University of Rochester
Department of Biomedical Engineering
Dynamics of Brain Metabolism at a Cellular Level
Gary Yellen, Ph.D.
Tuesday, October 17
Robert B. Goergen Hall
Sloan Auditorium, Room 101
A major research focus of our lab was inspired by a remarkably effective but poorly understood therapy for epilepsy: the ketogenic diet. Used mainly for the many patients with drug-resistant epilepsy, this high fat, very low carbohydrate diet produces a dramatic reduction or elimination in seizures for most patients. We are investigating the possible role of metabolically-sensitive K+ channels (KATP channels) in the mechanism of the diet, and learning about their basic role in neuronal firing. We have discovered that certain fuel molecules that appear in the blood of people on the ketogenic diet – ketone bodies – can produce opening of KATP channels in various central neurons, which slows action potential firing and may contribute to the anticonvulsant mechanism.
To investigate the metabolic events that lead to seizure resistance, and also to study the fundamental features of neural metabolism, we have developed a series offluorescent biosensors of metabolism. These sensors allow us to visualize the local ratio of ATP:ADP, or NADH:NAD+ in living cells. We are targeting this sensor to different cellular locations (plasma membrane, cytoplasm, mitochondria) to learn how energy production and consumption varies locally within neurons and other cells. We use fluorescence lifetime imaging (FLIM) to get a quantitative readout of the sensors in acute brain slices or in vivo in the mouse brain.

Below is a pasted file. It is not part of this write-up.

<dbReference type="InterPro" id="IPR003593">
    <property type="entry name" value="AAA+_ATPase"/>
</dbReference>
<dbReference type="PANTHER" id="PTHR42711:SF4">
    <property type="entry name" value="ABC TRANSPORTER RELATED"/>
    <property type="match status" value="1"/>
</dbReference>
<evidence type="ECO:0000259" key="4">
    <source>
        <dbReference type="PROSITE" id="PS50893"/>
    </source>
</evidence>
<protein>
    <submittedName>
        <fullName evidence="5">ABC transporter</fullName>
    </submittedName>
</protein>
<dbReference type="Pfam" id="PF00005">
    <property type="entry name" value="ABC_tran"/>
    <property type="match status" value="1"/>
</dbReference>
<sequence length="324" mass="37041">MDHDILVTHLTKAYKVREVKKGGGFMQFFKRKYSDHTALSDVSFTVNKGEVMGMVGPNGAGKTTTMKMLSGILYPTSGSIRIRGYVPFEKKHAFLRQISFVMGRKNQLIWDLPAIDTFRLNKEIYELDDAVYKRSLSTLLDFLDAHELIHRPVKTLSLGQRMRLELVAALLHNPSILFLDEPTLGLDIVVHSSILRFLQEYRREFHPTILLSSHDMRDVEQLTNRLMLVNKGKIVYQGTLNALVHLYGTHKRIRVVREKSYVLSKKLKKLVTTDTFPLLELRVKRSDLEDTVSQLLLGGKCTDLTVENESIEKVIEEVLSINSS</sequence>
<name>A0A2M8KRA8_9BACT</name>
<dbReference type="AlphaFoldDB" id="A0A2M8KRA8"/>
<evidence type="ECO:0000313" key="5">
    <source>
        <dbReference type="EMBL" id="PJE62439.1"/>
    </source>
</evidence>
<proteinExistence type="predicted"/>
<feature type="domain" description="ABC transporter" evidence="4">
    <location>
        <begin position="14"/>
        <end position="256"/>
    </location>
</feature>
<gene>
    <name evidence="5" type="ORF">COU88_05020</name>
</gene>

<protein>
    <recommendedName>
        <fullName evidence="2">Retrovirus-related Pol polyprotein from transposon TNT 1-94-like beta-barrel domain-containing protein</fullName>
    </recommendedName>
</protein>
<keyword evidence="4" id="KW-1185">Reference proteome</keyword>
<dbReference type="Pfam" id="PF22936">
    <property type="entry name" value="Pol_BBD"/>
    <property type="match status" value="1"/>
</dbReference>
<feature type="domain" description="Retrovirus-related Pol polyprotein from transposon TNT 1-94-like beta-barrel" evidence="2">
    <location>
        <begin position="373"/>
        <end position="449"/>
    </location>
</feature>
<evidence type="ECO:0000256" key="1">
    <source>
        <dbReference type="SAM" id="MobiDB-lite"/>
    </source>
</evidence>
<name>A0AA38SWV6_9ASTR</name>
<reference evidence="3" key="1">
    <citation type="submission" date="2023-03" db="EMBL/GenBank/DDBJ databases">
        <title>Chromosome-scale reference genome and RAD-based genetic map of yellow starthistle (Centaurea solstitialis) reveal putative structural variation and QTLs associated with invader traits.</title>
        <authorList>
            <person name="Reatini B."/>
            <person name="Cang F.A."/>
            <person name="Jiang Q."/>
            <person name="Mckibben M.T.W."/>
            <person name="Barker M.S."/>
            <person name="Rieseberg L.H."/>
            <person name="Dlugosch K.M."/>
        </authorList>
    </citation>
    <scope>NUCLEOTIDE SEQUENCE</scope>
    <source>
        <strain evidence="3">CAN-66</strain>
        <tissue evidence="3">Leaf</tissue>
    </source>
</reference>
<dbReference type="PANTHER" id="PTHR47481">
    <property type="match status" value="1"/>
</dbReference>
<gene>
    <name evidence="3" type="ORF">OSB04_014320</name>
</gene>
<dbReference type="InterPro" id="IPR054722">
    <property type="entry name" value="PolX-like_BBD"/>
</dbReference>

Altogether, we use cellular electrophysiology, biosensor technology, and fluorescent brain imaging to study the connections between neuronal activity and metabolism and to learn the mechanism by which altered metabolism can produce resistance to epileptic seizures.